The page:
Relinquishment

July 26, 2014

A few weeks ago my aunt died suddenly.  My cousins now have to decide what should happen to all her things.  How do you dispose of your mother’s precious possessions in a way that doesn’t dishonour her memory? At the same time you have to realistically admit that there are many things that no one will ever use. It can be a difficult and emotional challenge.

I am also helping Heather’s parents make similar decisions as they try to downsize from a four bedroom family home to a two bedroom unit. What things will fit? What things do we still need? What things can we no longer use? What things hold such precious memories that we can’t yet give away?

Letting go is always difficult. It usually feels like we are losing something; our life is being diminished in some way.  They are dying moments. It is as if some things that once held significance in our lives are losing their importance.

The material things might be reminders of relationships; they might call our attention to particular people. But the things themselves cannot replace those relationships, nor can their loss take anything away from those relationships.

Throughout our lives we have had to deal with times of relinquishment, letting go, moving on. When our family left Gladstone, it was very difficult for our children. Gladstone was where they experienced seven years of their childhood and made close friends. Each of our children still has close friends that they made in Gladstone. I tried to help them understand that if God was calling me to serve the church in Rockhampton, then God must have something good to bring to their lives in Rockhampton as well. We could not yet tell what lay ahead, but since we believed that God only wants what is good for us, we needed to be open to the possibilities.

After the removal van left Rockhampton six years later, we sat on the floor in the empty lounge room and talked together about what we each had experienced in Rockhampton that we could not have experienced in Gladstone. Every one of us could tell of good experiences that had come during our time in Rockhampton. Together we gave thanks to God for his bringing us to Rockhampton.

No matter how good our past has been, when we try to hold onto that past we are in danger of missing out on what God has for our future. Our hands can be so full, we are not in a position to receive new gifts from God.  Life affirming relinquishment is a life skill that requires discernment and practice.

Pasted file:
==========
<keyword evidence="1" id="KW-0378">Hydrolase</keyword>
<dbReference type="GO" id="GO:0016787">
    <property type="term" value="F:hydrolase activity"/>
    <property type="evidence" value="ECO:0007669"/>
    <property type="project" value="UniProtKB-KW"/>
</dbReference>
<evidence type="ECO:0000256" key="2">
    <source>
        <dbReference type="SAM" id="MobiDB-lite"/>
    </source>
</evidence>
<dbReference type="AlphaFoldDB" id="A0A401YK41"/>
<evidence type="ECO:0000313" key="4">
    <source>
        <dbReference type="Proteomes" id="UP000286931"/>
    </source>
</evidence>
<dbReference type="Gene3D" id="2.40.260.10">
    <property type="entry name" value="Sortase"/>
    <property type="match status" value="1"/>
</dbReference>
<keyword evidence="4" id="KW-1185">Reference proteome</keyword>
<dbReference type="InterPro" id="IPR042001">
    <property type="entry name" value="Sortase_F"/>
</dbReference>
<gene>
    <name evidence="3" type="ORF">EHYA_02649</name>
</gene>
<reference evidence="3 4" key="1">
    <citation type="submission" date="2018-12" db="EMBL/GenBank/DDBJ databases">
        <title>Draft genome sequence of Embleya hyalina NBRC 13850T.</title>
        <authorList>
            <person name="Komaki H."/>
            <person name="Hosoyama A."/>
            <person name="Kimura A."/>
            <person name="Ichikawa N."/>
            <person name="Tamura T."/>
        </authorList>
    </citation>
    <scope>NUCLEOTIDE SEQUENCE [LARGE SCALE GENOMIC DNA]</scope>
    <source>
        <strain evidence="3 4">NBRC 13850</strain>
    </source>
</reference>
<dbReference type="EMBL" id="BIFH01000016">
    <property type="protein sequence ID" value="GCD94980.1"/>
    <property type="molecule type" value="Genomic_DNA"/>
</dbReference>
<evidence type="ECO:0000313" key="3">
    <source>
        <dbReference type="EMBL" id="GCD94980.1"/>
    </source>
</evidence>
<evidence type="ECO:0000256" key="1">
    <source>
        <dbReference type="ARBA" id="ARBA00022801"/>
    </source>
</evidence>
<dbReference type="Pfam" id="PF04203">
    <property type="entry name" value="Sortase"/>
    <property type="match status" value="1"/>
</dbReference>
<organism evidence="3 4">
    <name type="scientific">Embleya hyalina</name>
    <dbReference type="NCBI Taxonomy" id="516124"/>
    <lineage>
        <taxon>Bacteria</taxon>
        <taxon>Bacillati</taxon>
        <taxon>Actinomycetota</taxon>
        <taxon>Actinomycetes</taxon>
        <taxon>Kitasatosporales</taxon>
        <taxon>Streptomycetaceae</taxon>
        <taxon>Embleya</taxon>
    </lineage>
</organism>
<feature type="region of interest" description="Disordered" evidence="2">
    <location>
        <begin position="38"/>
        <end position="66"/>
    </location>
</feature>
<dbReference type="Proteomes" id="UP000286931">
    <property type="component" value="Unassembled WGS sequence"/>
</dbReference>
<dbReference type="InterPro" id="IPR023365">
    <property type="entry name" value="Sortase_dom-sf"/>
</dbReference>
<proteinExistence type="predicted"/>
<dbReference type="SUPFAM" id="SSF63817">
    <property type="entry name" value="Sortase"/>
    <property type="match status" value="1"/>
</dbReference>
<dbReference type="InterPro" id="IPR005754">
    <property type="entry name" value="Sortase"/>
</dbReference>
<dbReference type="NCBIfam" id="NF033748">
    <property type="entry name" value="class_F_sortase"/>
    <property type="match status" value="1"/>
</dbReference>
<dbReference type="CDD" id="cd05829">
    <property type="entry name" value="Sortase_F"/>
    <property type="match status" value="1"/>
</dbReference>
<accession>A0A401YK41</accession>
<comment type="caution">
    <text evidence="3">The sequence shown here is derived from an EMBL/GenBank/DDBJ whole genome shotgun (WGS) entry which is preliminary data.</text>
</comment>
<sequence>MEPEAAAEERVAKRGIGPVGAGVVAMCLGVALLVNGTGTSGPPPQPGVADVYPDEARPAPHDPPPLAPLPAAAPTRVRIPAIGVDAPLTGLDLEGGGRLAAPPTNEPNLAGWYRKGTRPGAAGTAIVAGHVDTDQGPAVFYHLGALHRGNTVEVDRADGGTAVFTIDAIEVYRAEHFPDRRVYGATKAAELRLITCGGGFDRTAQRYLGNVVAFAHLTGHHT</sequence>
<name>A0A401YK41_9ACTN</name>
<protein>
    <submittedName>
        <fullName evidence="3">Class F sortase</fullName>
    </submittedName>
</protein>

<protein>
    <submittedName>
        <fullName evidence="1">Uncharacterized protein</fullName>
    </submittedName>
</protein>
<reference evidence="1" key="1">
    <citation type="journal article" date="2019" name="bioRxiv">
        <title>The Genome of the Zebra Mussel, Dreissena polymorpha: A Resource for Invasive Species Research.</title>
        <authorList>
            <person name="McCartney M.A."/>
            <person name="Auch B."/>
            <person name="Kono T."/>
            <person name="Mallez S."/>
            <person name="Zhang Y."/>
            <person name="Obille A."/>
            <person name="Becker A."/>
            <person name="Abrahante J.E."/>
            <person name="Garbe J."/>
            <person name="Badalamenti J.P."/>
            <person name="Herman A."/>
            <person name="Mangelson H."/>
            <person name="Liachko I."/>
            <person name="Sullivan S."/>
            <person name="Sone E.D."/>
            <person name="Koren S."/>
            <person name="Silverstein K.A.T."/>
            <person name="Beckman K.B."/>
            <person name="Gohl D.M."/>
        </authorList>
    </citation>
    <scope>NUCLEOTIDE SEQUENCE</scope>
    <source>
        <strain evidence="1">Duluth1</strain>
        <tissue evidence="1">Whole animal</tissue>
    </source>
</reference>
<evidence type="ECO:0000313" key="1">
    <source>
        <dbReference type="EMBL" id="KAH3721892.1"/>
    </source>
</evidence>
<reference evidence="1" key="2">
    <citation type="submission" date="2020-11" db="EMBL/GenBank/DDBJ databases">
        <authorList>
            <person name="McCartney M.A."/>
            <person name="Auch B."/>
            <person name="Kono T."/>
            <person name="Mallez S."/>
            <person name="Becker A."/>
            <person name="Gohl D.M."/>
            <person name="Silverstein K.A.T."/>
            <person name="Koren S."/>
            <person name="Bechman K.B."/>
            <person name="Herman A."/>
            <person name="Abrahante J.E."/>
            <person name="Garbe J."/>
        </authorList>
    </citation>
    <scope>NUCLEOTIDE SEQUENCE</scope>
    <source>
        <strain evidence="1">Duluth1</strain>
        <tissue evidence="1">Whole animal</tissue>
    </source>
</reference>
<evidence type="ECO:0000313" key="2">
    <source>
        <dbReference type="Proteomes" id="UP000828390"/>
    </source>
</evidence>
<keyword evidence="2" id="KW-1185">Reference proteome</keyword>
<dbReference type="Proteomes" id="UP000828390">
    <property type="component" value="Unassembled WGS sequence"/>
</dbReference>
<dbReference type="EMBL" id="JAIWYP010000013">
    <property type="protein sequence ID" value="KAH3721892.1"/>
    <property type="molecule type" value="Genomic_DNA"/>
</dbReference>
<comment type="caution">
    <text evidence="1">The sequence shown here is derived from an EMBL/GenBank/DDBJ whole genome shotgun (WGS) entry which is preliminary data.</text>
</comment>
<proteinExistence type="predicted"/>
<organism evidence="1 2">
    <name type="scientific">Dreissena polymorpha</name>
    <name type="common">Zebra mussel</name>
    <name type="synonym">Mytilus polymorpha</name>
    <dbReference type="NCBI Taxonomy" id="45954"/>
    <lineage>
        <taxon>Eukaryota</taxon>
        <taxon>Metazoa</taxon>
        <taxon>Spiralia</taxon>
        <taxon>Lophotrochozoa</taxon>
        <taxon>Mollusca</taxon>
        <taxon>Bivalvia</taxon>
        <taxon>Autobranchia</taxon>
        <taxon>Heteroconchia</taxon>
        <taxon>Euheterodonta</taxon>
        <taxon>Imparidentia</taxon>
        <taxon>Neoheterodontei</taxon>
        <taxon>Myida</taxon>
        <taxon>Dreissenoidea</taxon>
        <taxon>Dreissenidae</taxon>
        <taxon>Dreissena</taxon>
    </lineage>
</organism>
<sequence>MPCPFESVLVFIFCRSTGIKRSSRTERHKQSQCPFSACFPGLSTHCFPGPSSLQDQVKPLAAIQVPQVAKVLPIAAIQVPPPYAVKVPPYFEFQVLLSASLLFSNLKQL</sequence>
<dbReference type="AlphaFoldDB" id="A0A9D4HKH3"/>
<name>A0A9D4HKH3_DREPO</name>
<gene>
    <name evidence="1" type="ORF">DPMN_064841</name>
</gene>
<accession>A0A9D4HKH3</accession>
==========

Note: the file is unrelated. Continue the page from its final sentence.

Jesus in the Garden of Gethsemane knew this struggle. He sensed that what lay ahead was painful and frightening. It was not going to be easy and he would dearly loved to have a different choice to make. He pleaded with God that things might stay as they were; “that this cup might pass from me”. However he came to a deliberate point of relinquishment.  “My Father, if this cannot pass unless I drink it, your will be done.” (Matthew 26:42)

This relinquishment, this dying moment, allowed Jesus the courage and power to go through all the injustice and pain that led to the final relinquishment on the cross, when he was able to say. “Father, into your hands I commend my spirit.” (Luke 23: 46)

Out of that terrible experience God brought the resurrection of Jesus. The relinquishment of this life brought the new and wonderful life beyond the grave. This is what gives me the confidence that as we walk with God, there is nothing that we let go or lose, that compares with what God wishes to give us in return.

At my aunt’s funeral we sang a song written by Frank Anderson, called “Galilee Song”. The first verse says:

Deep within my heart I feel voices whispering to me,

Words that I can’t understand, meanings I can’t clearly hear,

Calling me to follow close, lest I leave myself behind,

Calling me to walk into evening shadows one more time!

So I leave my boats behind, leave them on familiar shores,

Set my heart upon the deep, follow you again my Lord!